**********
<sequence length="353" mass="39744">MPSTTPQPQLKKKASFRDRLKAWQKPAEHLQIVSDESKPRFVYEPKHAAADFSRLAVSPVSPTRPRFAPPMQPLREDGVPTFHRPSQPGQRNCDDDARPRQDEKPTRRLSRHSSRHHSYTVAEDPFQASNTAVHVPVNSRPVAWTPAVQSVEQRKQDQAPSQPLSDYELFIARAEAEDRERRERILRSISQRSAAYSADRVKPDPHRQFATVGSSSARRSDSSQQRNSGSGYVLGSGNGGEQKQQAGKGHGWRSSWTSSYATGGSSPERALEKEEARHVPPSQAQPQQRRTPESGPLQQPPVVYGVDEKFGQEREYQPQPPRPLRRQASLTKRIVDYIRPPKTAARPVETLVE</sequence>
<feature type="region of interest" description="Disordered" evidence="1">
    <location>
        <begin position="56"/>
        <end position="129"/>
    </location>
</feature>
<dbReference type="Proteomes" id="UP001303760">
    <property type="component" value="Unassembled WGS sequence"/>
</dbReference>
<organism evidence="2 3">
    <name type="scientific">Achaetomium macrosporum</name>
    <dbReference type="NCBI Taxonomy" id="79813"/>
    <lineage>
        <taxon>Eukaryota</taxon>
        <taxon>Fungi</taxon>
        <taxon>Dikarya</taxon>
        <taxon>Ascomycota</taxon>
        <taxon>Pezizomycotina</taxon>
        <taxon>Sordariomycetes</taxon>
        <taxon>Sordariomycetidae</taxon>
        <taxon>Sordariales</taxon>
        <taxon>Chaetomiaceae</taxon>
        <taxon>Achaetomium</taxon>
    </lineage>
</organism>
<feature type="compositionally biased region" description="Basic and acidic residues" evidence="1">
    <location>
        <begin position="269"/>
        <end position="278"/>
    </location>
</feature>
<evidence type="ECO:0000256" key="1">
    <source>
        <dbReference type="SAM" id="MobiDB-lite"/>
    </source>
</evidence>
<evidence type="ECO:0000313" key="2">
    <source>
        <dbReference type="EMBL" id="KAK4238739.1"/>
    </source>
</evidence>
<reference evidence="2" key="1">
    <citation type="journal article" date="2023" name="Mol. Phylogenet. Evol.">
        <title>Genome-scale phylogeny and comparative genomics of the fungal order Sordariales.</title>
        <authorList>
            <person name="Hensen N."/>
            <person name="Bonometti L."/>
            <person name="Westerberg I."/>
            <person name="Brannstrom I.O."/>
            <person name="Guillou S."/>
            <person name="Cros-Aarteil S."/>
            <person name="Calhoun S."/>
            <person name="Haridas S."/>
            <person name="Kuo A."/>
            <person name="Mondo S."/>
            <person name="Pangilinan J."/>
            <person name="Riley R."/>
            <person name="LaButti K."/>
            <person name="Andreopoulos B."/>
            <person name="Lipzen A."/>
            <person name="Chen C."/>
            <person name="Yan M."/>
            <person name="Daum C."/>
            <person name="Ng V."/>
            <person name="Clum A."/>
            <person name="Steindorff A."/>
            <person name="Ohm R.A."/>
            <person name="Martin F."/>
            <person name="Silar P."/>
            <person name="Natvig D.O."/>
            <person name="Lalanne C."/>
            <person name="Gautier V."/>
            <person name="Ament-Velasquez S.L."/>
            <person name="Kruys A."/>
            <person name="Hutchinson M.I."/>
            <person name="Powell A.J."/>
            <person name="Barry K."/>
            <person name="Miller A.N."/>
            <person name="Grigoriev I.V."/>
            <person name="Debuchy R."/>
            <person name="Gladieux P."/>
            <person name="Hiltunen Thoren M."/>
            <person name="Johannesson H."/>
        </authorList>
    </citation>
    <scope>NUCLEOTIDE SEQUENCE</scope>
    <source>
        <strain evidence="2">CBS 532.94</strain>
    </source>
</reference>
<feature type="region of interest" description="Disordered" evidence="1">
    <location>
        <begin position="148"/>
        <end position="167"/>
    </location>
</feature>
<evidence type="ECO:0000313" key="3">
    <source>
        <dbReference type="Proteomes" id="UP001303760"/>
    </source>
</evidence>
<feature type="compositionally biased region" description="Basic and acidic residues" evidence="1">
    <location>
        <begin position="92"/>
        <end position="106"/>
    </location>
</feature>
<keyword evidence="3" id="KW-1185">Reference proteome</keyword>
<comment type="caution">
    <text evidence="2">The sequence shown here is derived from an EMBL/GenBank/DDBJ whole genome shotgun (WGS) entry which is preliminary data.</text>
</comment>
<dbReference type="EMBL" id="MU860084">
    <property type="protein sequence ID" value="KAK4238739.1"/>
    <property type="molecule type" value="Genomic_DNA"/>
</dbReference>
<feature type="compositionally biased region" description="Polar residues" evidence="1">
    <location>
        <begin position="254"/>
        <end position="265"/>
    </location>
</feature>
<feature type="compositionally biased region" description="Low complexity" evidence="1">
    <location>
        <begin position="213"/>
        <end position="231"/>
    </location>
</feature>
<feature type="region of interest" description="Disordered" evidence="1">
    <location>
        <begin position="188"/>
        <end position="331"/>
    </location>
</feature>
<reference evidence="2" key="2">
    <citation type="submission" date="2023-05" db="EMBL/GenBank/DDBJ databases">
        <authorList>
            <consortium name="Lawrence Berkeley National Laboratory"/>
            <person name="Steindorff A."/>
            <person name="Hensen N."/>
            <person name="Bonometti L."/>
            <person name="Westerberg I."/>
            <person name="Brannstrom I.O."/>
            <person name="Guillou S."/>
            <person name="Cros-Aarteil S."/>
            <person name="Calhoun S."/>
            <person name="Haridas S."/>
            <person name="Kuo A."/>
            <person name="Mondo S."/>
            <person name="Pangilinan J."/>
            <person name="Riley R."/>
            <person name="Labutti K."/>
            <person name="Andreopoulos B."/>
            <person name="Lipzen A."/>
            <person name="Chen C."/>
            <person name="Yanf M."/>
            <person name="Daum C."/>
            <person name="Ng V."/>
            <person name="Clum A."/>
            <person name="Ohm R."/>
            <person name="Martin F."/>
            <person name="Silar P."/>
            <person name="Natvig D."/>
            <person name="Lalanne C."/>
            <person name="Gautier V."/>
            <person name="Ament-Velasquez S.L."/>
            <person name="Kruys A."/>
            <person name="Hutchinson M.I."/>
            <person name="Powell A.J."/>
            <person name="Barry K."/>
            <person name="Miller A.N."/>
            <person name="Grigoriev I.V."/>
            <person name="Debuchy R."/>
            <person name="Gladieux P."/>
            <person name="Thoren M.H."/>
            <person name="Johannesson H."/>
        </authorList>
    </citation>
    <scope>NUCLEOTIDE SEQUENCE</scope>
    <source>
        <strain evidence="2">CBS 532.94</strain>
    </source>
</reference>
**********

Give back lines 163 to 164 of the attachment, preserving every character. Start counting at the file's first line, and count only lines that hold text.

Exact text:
            <person name="Natvig D."/>
            <person name="Lalanne C."/>